When many of us think of broadcast microphones, two models come to mind, the Shure SM7B and the Electro-Voice RE20. The Samson Q9U gives a tip of the hat to both in its design while adding a 24-bit, 96kHz capable USB interface without losing the analogue XLR output.
The rear of the mic houses the USB-C socket (USB-C and USB-A cables included), headphone output, low cut filter and mid presence boost switches, with a (digital) mute switch on the top. This near 1kg mic is supported by a robust metal yoke which terminates in a 5/8” stand thread; a 3/8” adapter is not included. The foam windscreen performs well in reducing plosives without eating the high-end and may only need removing for indirect or distant sources.
Dynamic mics have found favour in broadcast studios due to their vocally sympathetic sensitivity range, off-axis rejection and reliable simplicity. The Q9U fits this broadcast bill in several ways. The voicing is well balanced, allowing proximity to be used without the low-end dominating. The low-mid richness that defines quality voice recordings is all there, accompanied by a smooth sibilant response and an appropriate insensitivity to plosives.
The low-cut and mid-presence boost switches provide all the initial adjustment necessary for the majority of uses. It may be no coincidence that these are the two controls found on the Shure SM7B, but they differ in that the Q9U mid-boost could easily remain switched in – it lifts what I would ordinarily EQ later, whereas I rarely use the SM7B version.
The low-cut is not only used to tame external hums/rumbles and point-blank vocalists, but it provides a way to mitigate against stand borne noises, and here we find the Q9U’s Achilles heel. The vibration transmission is audible when a stand is knocked, and the frequency range over which it occurs reaches beyond the knee of the low-cut, behaving more like a condenser mic than a dynamic.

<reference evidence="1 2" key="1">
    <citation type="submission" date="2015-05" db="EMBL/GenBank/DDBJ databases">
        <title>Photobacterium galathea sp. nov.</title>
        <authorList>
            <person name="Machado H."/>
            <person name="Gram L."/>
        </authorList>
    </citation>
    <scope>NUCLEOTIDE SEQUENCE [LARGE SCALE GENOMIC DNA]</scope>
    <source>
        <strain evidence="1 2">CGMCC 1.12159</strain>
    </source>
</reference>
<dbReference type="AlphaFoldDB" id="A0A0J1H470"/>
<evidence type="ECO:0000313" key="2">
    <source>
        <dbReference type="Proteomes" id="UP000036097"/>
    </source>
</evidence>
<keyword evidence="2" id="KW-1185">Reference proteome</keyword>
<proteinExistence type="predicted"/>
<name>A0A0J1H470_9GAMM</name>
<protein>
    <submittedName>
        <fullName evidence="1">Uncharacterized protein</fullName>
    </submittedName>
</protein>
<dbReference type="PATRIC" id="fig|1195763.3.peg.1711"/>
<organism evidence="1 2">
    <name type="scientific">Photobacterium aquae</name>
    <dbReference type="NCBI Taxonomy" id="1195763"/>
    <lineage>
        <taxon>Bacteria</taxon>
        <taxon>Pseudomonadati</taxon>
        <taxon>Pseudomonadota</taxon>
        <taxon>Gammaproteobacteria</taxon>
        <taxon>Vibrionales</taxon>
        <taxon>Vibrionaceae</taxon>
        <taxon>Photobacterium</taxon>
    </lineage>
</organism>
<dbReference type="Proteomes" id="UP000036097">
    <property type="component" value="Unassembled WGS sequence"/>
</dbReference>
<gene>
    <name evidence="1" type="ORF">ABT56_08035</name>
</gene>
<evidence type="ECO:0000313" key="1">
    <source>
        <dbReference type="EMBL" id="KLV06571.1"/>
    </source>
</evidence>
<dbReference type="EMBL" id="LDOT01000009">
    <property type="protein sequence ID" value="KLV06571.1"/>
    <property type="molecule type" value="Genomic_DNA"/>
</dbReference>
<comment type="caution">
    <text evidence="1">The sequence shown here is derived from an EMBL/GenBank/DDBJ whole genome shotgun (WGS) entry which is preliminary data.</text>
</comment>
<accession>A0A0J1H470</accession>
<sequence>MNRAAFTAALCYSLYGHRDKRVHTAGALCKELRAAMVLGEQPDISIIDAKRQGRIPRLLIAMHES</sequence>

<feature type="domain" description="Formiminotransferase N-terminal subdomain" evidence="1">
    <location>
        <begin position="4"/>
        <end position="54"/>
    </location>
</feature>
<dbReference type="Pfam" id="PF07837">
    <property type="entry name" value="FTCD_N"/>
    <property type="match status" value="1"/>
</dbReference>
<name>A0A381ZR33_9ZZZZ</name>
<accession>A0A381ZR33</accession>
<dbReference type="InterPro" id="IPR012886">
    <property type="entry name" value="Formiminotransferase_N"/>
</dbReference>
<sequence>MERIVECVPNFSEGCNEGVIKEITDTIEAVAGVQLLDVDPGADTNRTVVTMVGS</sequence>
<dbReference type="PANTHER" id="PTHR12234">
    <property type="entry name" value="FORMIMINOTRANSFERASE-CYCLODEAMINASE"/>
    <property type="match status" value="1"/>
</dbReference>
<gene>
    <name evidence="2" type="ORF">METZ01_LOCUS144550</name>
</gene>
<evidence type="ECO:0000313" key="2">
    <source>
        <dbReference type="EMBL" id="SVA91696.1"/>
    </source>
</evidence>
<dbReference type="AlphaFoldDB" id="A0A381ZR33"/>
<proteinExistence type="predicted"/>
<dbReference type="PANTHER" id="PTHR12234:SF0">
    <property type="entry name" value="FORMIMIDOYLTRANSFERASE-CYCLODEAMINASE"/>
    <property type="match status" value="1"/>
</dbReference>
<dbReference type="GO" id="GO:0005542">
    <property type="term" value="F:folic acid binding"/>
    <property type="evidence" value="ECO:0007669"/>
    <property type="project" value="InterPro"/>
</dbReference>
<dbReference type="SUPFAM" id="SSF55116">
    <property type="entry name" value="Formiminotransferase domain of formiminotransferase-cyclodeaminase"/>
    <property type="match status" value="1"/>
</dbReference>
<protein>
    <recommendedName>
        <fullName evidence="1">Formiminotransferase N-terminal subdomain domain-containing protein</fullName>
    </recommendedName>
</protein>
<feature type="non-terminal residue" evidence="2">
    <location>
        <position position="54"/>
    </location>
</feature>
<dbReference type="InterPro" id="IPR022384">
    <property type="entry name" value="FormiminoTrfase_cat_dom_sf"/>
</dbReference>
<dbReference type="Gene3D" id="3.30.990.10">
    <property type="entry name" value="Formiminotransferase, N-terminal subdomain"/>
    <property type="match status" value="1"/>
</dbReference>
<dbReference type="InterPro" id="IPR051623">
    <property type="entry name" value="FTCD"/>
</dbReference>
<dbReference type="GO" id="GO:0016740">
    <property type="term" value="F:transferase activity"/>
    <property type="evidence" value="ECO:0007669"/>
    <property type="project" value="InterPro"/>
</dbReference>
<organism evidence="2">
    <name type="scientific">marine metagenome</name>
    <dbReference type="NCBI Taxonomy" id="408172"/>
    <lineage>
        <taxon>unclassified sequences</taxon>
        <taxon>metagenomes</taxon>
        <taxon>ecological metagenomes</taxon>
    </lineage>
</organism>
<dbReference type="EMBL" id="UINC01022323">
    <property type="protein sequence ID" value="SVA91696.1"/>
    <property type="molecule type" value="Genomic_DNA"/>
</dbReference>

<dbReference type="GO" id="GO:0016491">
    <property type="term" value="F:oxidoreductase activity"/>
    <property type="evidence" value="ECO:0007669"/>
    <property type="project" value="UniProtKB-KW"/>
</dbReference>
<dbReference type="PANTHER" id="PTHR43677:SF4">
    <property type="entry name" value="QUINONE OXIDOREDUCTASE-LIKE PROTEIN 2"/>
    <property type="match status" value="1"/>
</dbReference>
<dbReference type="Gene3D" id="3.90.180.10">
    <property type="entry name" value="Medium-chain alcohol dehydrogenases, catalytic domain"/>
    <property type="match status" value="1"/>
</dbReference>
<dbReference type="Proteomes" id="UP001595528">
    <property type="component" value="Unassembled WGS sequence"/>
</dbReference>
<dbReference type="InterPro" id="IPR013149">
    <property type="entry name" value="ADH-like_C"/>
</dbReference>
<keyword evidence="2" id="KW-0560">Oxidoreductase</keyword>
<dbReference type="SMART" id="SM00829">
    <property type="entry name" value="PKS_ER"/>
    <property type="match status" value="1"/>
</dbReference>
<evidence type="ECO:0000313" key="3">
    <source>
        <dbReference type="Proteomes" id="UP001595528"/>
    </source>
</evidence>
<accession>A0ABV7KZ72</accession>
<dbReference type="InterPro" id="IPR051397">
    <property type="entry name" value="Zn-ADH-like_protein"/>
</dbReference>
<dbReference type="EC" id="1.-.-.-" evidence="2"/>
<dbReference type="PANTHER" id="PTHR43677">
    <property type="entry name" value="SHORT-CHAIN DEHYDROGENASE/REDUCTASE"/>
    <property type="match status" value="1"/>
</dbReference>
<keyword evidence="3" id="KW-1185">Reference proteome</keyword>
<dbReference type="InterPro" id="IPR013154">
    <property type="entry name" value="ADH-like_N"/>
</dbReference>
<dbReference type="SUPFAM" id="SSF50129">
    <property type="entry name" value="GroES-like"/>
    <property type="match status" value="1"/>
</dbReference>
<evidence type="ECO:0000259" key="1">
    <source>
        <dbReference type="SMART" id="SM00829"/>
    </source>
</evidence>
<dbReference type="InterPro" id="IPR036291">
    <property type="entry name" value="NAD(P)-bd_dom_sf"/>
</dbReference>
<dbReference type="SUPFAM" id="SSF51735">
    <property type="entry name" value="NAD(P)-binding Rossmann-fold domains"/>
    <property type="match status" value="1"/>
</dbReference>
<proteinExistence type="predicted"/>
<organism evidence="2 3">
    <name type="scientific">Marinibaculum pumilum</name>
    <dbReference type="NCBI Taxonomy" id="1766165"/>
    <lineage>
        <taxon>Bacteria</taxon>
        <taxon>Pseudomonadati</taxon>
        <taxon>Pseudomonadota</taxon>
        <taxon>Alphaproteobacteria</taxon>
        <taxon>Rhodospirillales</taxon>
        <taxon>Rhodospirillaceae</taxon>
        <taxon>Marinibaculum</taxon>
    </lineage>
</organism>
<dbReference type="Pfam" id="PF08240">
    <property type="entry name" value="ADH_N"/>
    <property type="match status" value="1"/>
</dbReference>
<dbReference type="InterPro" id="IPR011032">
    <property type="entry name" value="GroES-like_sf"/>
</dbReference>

Articulation and rejection
The mid and high-frequency response ably keeps sibilance un-hyped without sacrificing vocal articulation and clarity. There is a softness that comes with dynamics versus their shiny condenser counterparts, so don’t expect airy highs; that’s not what this type of mic is about. The other part of the dynamic cardioid mic character on display here is the high degree of off-axis rejection.
When coupled with a mic preamp, the output level is similar to the SM7B; it can be a touch noisy with quiet sources. The signal-to-noise ratio is lower when recording via USB, plus you get to use the mute button on the top of the mic, which is invaluable when using the headphone (and line) output.
Samson has rolled a lot up into the Q9U: broadcast quality sound, two EQ switches, USB interface with headphone output and mute switch, and all in a rock-solid build. Like the RE20 and SM7B, this mic is at home with sung and rapped vocals, so don’t overlook it just because you don’t podcast or narrate YouTube videos. At around £200/$200 in the shops, it really is hard to ignore.
- Dynamic element with humbucking coil
- Frequency response: 50Hz – 20kHz
- Cardioid polar pattern
- Impedance: 250Ω
- Connections: XLR (analogue out), USB-C (digital out), 3.5mm (16Ω headphone out)
- Digital output: 24-bit, up to 96kHz
- Controls: mute, low cut, mid boost
- Package includes: 2m USB-C to USB-C, 2m USB-C to USB-A, foam windscreen
- Body constructed from zinc alloy with steel grille
- Weight: 970g / 2.13lbs
- Dimensions: 178.5 mm x 60mm (diameter) / 7″ x 2.4″ (diameter)
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Date: 13 May 2021
Author: Robbie Stamp